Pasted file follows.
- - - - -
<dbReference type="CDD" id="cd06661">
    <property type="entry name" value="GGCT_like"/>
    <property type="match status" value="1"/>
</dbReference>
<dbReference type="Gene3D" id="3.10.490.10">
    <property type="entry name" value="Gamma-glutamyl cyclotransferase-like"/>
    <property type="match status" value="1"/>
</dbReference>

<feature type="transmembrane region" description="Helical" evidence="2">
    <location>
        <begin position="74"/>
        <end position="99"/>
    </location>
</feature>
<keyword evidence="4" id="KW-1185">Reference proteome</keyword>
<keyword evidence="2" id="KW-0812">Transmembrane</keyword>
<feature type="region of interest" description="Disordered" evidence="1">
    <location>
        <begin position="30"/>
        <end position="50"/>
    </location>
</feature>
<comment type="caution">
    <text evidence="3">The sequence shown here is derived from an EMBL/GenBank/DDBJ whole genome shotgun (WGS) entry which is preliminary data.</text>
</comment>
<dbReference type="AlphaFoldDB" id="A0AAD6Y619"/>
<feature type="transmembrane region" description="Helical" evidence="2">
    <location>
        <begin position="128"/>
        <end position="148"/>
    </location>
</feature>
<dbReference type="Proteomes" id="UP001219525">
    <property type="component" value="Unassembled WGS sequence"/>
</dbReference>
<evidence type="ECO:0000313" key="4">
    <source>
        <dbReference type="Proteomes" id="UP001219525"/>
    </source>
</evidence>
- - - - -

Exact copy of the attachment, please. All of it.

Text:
<dbReference type="CDD" id="cd06661">
    <property type="entry name" value="GGCT_like"/>
    <property type="match status" value="1"/>
</dbReference>
<dbReference type="Gene3D" id="3.10.490.10">
    <property type="entry name" value="Gamma-glutamyl cyclotransferase-like"/>
    <property type="match status" value="1"/>
</dbReference>

<feature type="transmembrane region" description="Helical" evidence="2">
    <location>
        <begin position="74"/>
        <end position="99"/>
    </location>
</feature>
<keyword evidence="4" id="KW-1185">Reference proteome</keyword>
<keyword evidence="2" id="KW-0812">Transmembrane</keyword>
<feature type="region of interest" description="Disordered" evidence="1">
    <location>
        <begin position="30"/>
        <end position="50"/>
    </location>
</feature>
<comment type="caution">
    <text evidence="3">The sequence shown here is derived from an EMBL/GenBank/DDBJ whole genome shotgun (WGS) entry which is preliminary data.</text>
</comment>
<dbReference type="AlphaFoldDB" id="A0AAD6Y619"/>
<feature type="transmembrane region" description="Helical" evidence="2">
    <location>
        <begin position="128"/>
        <end position="148"/>
    </location>
</feature>
<dbReference type="Proteomes" id="UP001219525">
    <property type="component" value="Unassembled WGS sequence"/>
</dbReference>
<evidence type="ECO:0000313" key="4">
    <source>
        <dbReference type="Proteomes" id="UP001219525"/>
    </source>
</evidence>